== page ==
More than one NFL mock draft has the Vikings taking Florida wide receiver Percy Harvin with the 22nd-overall pick in the first round. It’s diffuclt to question Harvin’s talent but there have been some other issues brought up about his personality and how easy he is to coach.
Vikings vice president of player personnel Rick Spielman, appearing on KFAN Radio today, was asked about Harvin. “Good football player, had some durability issues down there at Florida,” Spielman said. “There are some rumors going around now about [him] potentially being dirty at the combine, so we’re going through all that. But he’s a very explosive receiver. Everybody is projecting him as a potential punt and kickoff returner. He can probably do that but he hasn’t done it yet in college. Very versatile. They used him at running back, they used him at slot receiver. He has some unique skills.”
Spielman was referencing a report by NFLDraftBible.com that Harvin failed a drug test at the NFL Scouting Combine in February. That publication reported on several positive tests, although there has been no confirmation that the information was accurate. The Vikings eventually will find out from the NFL whether a player failed a test at the combine, but Spielman said the team is yet to see those reports.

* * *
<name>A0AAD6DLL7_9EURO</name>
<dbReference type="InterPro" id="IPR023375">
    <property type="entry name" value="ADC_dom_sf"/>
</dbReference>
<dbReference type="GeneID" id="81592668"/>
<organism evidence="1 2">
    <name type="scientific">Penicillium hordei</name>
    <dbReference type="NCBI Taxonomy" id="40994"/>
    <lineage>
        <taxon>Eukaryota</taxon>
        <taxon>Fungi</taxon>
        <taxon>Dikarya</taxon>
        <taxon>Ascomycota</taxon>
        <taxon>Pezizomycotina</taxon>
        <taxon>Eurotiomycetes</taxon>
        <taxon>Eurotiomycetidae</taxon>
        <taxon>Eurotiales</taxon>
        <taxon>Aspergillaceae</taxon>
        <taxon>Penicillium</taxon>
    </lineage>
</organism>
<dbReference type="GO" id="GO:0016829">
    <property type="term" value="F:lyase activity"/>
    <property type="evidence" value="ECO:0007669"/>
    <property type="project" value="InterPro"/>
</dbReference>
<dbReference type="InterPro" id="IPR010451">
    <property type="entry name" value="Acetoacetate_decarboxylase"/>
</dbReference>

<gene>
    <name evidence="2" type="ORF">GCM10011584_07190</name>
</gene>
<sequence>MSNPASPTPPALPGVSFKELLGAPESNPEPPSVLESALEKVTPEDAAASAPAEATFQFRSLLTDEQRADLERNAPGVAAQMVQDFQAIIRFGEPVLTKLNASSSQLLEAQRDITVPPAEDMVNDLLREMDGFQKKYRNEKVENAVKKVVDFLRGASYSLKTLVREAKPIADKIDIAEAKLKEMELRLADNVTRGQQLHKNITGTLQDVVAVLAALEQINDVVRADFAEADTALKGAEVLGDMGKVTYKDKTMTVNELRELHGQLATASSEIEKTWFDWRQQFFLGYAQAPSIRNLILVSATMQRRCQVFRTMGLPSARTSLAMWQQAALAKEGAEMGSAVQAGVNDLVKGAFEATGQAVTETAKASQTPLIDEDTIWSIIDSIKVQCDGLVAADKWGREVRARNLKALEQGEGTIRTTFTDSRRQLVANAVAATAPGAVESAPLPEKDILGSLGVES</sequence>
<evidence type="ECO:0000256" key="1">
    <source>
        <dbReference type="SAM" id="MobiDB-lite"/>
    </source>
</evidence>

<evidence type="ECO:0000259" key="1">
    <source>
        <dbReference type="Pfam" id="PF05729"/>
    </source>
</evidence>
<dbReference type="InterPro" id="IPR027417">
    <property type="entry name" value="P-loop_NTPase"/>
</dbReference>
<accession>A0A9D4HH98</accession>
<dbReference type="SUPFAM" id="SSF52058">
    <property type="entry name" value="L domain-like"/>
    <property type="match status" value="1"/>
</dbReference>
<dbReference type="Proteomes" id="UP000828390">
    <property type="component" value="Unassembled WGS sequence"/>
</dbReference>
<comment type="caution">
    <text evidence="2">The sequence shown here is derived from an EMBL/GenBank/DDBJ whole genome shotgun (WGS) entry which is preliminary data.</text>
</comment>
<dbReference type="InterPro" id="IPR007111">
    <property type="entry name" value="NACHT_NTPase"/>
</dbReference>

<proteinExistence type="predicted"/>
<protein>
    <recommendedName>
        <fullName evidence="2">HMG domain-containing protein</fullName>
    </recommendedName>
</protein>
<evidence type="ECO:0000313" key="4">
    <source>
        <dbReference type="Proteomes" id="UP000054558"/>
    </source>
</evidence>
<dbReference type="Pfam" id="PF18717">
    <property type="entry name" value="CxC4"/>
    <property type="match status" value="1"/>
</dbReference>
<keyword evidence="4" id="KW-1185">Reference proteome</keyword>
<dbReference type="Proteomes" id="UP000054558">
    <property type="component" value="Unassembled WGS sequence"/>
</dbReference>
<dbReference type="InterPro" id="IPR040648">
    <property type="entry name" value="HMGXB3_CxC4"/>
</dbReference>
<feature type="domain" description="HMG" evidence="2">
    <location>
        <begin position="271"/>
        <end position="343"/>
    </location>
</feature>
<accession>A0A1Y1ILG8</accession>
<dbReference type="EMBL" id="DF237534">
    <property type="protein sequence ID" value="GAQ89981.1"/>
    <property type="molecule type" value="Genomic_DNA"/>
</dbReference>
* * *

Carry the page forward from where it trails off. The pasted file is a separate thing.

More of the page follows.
However, the Vikings do their own extensive due diligence on players and that’s why so far 78 prospects have received a “red dot,” meaning the folks at Winter Park aren’t going to take them either because of injury or character concerns. And that number could grow.
“Regardless who it is and who we bring into this organization, the one thing I know that we will do, we will drill down as deep as we can and any issues that pop up we are going to go through our pyschologists, we’re going to talk to the coaches, we’re going to talk to [people] all the way back to his high school,” Spielman said.
Spielman explained this background checking is important because not only does it help the Vikings eliminate players who could be potential headaches but it also can clear up information on a player who might have a bad reputation but is actually worth taking. ”There could be a guy with issues that, ‘OK, that’s going against the Vikings philosophy because they want good players and good people,’” Spielman said. “But we did that with Jared Allen because he had some issues but hasn’t had any issues since then and we felt very strongly after we did our due dilligence that he was what we wanted on our football team. Not only on the field but off the field as well.”